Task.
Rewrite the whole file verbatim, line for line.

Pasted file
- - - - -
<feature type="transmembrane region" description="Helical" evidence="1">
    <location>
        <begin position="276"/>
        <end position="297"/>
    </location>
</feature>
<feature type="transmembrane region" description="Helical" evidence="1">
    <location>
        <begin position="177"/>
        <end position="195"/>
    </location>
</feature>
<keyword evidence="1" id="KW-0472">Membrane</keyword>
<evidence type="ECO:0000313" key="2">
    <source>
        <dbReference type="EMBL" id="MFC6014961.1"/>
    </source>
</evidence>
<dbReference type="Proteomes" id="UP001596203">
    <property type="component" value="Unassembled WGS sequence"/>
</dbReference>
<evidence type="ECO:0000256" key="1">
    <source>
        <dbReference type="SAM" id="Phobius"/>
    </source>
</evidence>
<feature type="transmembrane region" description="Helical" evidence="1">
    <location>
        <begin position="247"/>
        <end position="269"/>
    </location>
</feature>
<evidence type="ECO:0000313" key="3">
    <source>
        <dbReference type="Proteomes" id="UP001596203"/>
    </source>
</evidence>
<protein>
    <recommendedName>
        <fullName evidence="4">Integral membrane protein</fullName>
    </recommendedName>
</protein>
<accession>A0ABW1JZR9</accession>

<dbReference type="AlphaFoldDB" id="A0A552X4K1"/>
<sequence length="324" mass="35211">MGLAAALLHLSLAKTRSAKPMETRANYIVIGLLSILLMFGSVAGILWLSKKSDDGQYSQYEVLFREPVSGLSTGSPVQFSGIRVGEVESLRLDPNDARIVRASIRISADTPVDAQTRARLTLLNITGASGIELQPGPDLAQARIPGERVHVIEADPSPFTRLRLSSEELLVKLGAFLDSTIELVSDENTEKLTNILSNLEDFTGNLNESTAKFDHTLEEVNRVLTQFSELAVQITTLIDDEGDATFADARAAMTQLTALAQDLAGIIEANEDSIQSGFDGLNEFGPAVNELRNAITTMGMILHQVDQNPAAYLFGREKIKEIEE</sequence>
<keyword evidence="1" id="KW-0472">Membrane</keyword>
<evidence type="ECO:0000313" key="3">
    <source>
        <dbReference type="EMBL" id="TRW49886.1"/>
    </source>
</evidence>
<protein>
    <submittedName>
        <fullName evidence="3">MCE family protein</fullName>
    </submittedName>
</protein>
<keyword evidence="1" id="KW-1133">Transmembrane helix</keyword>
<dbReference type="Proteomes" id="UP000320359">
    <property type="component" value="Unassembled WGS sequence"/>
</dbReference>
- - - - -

<feature type="transmembrane region" description="Helical" evidence="1">
    <location>
        <begin position="276"/>
        <end position="297"/>
    </location>
</feature>
<feature type="transmembrane region" description="Helical" evidence="1">
    <location>
        <begin position="177"/>
        <end position="195"/>
    </location>
</feature>
<keyword evidence="1" id="KW-0472">Membrane</keyword>
<evidence type="ECO:0000313" key="2">
    <source>
        <dbReference type="EMBL" id="MFC6014961.1"/>
    </source>
</evidence>
<dbReference type="Proteomes" id="UP001596203">
    <property type="component" value="Unassembled WGS sequence"/>
</dbReference>
<evidence type="ECO:0000256" key="1">
    <source>
        <dbReference type="SAM" id="Phobius"/>
    </source>
</evidence>
<feature type="transmembrane region" description="Helical" evidence="1">
    <location>
        <begin position="247"/>
        <end position="269"/>
    </location>
</feature>
<evidence type="ECO:0000313" key="3">
    <source>
        <dbReference type="Proteomes" id="UP001596203"/>
    </source>
</evidence>
<protein>
    <recommendedName>
        <fullName evidence="4">Integral membrane protein</fullName>
    </recommendedName>
</protein>
<accession>A0ABW1JZR9</accession>

<dbReference type="AlphaFoldDB" id="A0A552X4K1"/>
<sequence length="324" mass="35211">MGLAAALLHLSLAKTRSAKPMETRANYIVIGLLSILLMFGSVAGILWLSKKSDDGQYSQYEVLFREPVSGLSTGSPVQFSGIRVGEVESLRLDPNDARIVRASIRISADTPVDAQTRARLTLLNITGASGIELQPGPDLAQARIPGERVHVIEADPSPFTRLRLSSEELLVKLGAFLDSTIELVSDENTEKLTNILSNLEDFTGNLNESTAKFDHTLEEVNRVLTQFSELAVQITTLIDDEGDATFADARAAMTQLTALAQDLAGIIEANEDSIQSGFDGLNEFGPAVNELRNAITTMGMILHQVDQNPAAYLFGREKIKEIEE</sequence>
<keyword evidence="1" id="KW-0472">Membrane</keyword>
<evidence type="ECO:0000313" key="3">
    <source>
        <dbReference type="EMBL" id="TRW49886.1"/>
    </source>
</evidence>
<protein>
    <submittedName>
        <fullName evidence="3">MCE family protein</fullName>
    </submittedName>
</protein>
<keyword evidence="1" id="KW-1133">Transmembrane helix</keyword>
<dbReference type="Proteomes" id="UP000320359">
    <property type="component" value="Unassembled WGS sequence"/>
</dbReference>